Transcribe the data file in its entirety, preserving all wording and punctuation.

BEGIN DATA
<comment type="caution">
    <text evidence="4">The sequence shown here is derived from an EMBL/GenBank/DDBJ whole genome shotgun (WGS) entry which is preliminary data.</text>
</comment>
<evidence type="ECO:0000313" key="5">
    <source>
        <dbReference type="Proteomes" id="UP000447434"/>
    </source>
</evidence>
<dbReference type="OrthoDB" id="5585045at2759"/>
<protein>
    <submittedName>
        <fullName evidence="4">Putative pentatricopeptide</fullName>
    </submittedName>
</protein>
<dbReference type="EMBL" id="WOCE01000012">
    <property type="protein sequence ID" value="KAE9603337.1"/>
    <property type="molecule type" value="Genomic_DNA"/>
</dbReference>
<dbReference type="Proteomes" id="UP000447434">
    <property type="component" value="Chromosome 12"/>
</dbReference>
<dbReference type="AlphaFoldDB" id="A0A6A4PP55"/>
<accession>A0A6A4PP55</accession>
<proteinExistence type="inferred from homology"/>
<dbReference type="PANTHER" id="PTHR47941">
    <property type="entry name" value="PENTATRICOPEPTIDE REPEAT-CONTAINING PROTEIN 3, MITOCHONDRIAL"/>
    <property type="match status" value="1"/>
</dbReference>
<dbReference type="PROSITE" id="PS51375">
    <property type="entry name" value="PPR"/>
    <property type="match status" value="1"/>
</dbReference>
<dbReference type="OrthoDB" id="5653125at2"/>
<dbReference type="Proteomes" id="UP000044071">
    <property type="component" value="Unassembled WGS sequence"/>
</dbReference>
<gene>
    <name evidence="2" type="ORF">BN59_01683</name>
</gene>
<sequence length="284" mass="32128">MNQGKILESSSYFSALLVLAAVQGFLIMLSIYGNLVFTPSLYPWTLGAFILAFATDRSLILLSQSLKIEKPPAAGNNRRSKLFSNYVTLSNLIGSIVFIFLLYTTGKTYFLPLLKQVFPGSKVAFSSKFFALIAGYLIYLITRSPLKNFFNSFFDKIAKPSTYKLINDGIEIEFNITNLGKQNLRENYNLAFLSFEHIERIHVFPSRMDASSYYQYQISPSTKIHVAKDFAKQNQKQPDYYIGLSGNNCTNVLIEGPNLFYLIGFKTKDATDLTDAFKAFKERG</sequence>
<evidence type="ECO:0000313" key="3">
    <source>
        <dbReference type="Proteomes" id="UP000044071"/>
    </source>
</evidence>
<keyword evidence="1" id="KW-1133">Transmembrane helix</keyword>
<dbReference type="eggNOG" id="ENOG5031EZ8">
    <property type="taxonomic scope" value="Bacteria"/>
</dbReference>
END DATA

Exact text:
<comment type="caution">
    <text evidence="4">The sequence shown here is derived from an EMBL/GenBank/DDBJ whole genome shotgun (WGS) entry which is preliminary data.</text>
</comment>
<evidence type="ECO:0000313" key="5">
    <source>
        <dbReference type="Proteomes" id="UP000447434"/>
    </source>
</evidence>
<dbReference type="OrthoDB" id="5585045at2759"/>
<protein>
    <submittedName>
        <fullName evidence="4">Putative pentatricopeptide</fullName>
    </submittedName>
</protein>
<dbReference type="EMBL" id="WOCE01000012">
    <property type="protein sequence ID" value="KAE9603337.1"/>
    <property type="molecule type" value="Genomic_DNA"/>
</dbReference>
<dbReference type="Proteomes" id="UP000447434">
    <property type="component" value="Chromosome 12"/>
</dbReference>
<dbReference type="AlphaFoldDB" id="A0A6A4PP55"/>
<accession>A0A6A4PP55</accession>
<proteinExistence type="inferred from homology"/>
<dbReference type="PANTHER" id="PTHR47941">
    <property type="entry name" value="PENTATRICOPEPTIDE REPEAT-CONTAINING PROTEIN 3, MITOCHONDRIAL"/>
    <property type="match status" value="1"/>
</dbReference>
<dbReference type="PROSITE" id="PS51375">
    <property type="entry name" value="PPR"/>
    <property type="match status" value="1"/>
</dbReference>
<dbReference type="OrthoDB" id="5653125at2"/>
<dbReference type="Proteomes" id="UP000044071">
    <property type="component" value="Unassembled WGS sequence"/>
</dbReference>
<gene>
    <name evidence="2" type="ORF">BN59_01683</name>
</gene>
<sequence length="284" mass="32128">MNQGKILESSSYFSALLVLAAVQGFLIMLSIYGNLVFTPSLYPWTLGAFILAFATDRSLILLSQSLKIEKPPAAGNNRRSKLFSNYVTLSNLIGSIVFIFLLYTTGKTYFLPLLKQVFPGSKVAFSSKFFALIAGYLIYLITRSPLKNFFNSFFDKIAKPSTYKLINDGIEIEFNITNLGKQNLRENYNLAFLSFEHIERIHVFPSRMDASSYYQYQISPSTKIHVAKDFAKQNQKQPDYYIGLSGNNCTNVLIEGPNLFYLIGFKTKDATDLTDAFKAFKERG</sequence>
<evidence type="ECO:0000313" key="3">
    <source>
        <dbReference type="Proteomes" id="UP000044071"/>
    </source>
</evidence>
<keyword evidence="1" id="KW-1133">Transmembrane helix</keyword>
<dbReference type="eggNOG" id="ENOG5031EZ8">
    <property type="taxonomic scope" value="Bacteria"/>
</dbReference>